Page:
Ensuring confidentiality and safety of cancer registry data in Kumasi, Ghana
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How to Cite

Laryea, D. O., & Awittor, F. K. (2017). Ensuring confidentiality and safety of cancer registry data in Kumasi, Ghana. Online Journal of Public Health Informatics, 9(1). https://doi.org/10.5210/ojphi.v9i1.7714

Abstract

ObjectiveTo discuss the implementation of confidentiality practices at theKumasi Cancer Registry.IntroductionCancer registration involves collecting information on patientswith cancer. Population-based cancer registries in particular areuseful in estimating the disease burden and to inform the institutionof prevention and control measures. Collecting personal informationon patients with cancer requires strict adherence to principles ofconfidentiality to ensure the safety of the collected data. Failure mayhave legal and medical implications. The Kumasi Cancer Registrywas established as a population-based cancer Registry in 2012. Theregistry collects data on cases of cancer occurring among residentsof the Kumasi Metropolitan area of Ghana. Issues bordering onconfidentiality were an integral part of the establishment of theregistry. We discuss the implementation of confidentiality plansduring the four years of existence of the Kumasi Cancer Registry.MethodsThe registry has a designed abstraction form which is used to collectdata. Data sources for the Registry are all major hospitals in Kumasiproviding cancer treatment services. Data sources also include privatepathology laboratories and the Births and Deaths Registry. Trainedresearch assistants collect data from the folders of patients. This isfollowed by coding and then entering into the Canreg 5 software.Coded and entered into the Canreg5 software for management andanalysis. After data entry, the forms are filed in order of registrynumbers as generated by the canreg5 software for easy reference.ResultsConfidentiality of KsCR data is ensured through the followingmeasures. The signing of a confidentiality agreement by all registrystaff. The confidentiality agreement spells out terms for the releaseof data to third parties in particular but even staff of the variousfacilities. The agreement also spells out the consequences of a breachof any of the clauses. No direct contact is made with patients duringthe process of abstraction of data by registrars. The data abstractionforms are kept in a secured safe in the registry office. The computersthat house the registry data are password enabled and are changedon a regular basis to ensure security. The Canreg5 software usedfor electronic data management also has individual profiles withpasswords for all registrars and supervisors. The scope of accessto Canreg data is limited by the profile status of the respectivestaff members. Supervisors have full access to all data includingsummarized reports. Registrars have limited access mostly restrictedto data entry. Access to the registry office is restricted to registry staffand other personnel authorized by the Registry Manager or Director.An established Registry Advisory Board is responsible for assessingrequests and approval of data from the registry. Where files have tobe sent electronically, they are password protected and sent in severalparts in separate emails.ConclusionsDespite the potential challenges to maintaining confidentialityof data in developing outcries, evidence from four years of cancerdata management in Kumasi suggests stringent measure can ensureconfidentiality. The use of multiple measures to ensure confidentialityis essential in surveillance data management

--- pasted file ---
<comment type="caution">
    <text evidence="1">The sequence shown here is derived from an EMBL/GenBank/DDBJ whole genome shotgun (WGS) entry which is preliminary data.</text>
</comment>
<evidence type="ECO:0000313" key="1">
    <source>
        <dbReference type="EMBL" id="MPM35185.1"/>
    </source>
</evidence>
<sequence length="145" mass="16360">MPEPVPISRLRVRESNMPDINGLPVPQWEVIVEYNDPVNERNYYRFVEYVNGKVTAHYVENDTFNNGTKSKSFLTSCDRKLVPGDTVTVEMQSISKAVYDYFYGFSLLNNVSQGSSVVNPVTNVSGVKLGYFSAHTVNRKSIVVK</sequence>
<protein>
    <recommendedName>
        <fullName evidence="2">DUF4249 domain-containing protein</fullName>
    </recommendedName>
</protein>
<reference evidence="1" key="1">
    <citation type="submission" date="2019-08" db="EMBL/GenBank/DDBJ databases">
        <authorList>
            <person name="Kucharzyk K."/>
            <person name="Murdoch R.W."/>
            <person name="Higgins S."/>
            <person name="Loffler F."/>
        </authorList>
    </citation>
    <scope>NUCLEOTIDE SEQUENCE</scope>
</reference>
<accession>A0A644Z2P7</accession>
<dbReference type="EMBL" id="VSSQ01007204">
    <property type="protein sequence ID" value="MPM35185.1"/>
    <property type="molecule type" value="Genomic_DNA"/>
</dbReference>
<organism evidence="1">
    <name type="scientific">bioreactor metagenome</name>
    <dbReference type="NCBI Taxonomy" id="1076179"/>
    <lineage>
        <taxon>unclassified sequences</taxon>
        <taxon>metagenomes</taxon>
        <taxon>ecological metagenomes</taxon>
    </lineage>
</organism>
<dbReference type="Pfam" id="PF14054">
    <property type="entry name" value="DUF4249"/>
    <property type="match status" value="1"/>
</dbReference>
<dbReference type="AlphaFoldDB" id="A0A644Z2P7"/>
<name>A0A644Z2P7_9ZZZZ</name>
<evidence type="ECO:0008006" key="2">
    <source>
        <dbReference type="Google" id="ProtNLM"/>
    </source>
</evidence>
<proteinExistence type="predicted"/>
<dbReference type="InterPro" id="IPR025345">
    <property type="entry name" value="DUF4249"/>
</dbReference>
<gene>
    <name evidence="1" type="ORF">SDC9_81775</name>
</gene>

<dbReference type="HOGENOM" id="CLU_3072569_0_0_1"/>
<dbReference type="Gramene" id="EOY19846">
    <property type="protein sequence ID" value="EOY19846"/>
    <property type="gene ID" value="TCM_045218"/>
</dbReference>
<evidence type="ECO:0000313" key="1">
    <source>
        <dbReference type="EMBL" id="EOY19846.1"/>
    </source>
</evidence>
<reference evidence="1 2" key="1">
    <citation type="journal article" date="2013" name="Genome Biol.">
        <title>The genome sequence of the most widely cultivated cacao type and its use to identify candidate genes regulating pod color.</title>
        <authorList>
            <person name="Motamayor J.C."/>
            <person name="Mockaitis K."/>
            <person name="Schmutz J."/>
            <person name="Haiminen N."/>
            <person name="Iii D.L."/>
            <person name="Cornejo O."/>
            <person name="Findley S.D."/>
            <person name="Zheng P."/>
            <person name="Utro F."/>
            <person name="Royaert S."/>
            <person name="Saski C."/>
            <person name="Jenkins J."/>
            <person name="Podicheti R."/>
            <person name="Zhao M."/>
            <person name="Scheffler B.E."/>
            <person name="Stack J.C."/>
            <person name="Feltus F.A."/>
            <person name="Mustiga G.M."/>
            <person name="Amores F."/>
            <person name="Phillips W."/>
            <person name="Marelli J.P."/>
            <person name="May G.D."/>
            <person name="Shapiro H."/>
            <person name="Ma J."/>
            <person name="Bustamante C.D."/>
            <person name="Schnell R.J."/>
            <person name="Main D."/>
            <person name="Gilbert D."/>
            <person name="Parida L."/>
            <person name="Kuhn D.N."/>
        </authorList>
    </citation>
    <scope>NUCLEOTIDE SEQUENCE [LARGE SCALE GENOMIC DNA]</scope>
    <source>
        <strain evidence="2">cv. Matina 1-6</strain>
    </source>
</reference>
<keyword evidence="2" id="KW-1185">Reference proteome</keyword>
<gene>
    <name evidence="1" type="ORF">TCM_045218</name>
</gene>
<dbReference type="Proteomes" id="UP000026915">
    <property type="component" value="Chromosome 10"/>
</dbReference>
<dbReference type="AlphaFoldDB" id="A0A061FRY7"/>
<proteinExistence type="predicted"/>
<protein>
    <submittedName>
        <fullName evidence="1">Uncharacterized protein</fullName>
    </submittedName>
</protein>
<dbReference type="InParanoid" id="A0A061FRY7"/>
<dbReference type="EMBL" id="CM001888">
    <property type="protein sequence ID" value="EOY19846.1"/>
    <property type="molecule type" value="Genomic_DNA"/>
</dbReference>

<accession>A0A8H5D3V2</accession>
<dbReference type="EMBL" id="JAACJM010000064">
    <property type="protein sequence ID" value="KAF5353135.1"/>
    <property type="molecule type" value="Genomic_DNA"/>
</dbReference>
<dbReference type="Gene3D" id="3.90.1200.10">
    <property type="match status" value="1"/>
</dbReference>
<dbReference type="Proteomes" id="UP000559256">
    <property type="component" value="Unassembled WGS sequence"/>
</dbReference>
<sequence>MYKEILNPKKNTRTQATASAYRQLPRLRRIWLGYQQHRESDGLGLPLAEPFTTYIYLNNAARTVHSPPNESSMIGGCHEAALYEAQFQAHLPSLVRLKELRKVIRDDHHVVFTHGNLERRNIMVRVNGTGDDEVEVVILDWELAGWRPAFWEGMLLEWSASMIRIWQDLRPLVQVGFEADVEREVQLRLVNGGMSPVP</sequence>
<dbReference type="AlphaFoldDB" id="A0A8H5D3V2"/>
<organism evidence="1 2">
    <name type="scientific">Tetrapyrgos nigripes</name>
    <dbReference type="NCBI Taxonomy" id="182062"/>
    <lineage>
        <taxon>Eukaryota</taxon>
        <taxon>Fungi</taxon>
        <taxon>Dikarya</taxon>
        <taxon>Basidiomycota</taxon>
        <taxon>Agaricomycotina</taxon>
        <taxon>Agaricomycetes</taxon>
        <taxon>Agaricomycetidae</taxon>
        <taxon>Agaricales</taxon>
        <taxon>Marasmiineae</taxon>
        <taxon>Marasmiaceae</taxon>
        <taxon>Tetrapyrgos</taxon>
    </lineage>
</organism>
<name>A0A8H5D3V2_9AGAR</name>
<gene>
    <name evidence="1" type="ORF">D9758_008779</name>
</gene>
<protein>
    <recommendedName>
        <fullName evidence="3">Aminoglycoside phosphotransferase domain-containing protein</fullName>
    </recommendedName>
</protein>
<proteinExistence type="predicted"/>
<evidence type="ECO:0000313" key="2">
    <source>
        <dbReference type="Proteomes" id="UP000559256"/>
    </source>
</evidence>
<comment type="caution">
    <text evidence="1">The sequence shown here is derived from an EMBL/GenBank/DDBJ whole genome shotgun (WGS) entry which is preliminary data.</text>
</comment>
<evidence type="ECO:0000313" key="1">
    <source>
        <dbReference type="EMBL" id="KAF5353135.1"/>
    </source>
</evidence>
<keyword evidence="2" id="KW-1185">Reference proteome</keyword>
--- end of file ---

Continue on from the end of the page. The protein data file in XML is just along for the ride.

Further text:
https://doi.org/10.5210/ojphi.v9i1.7714
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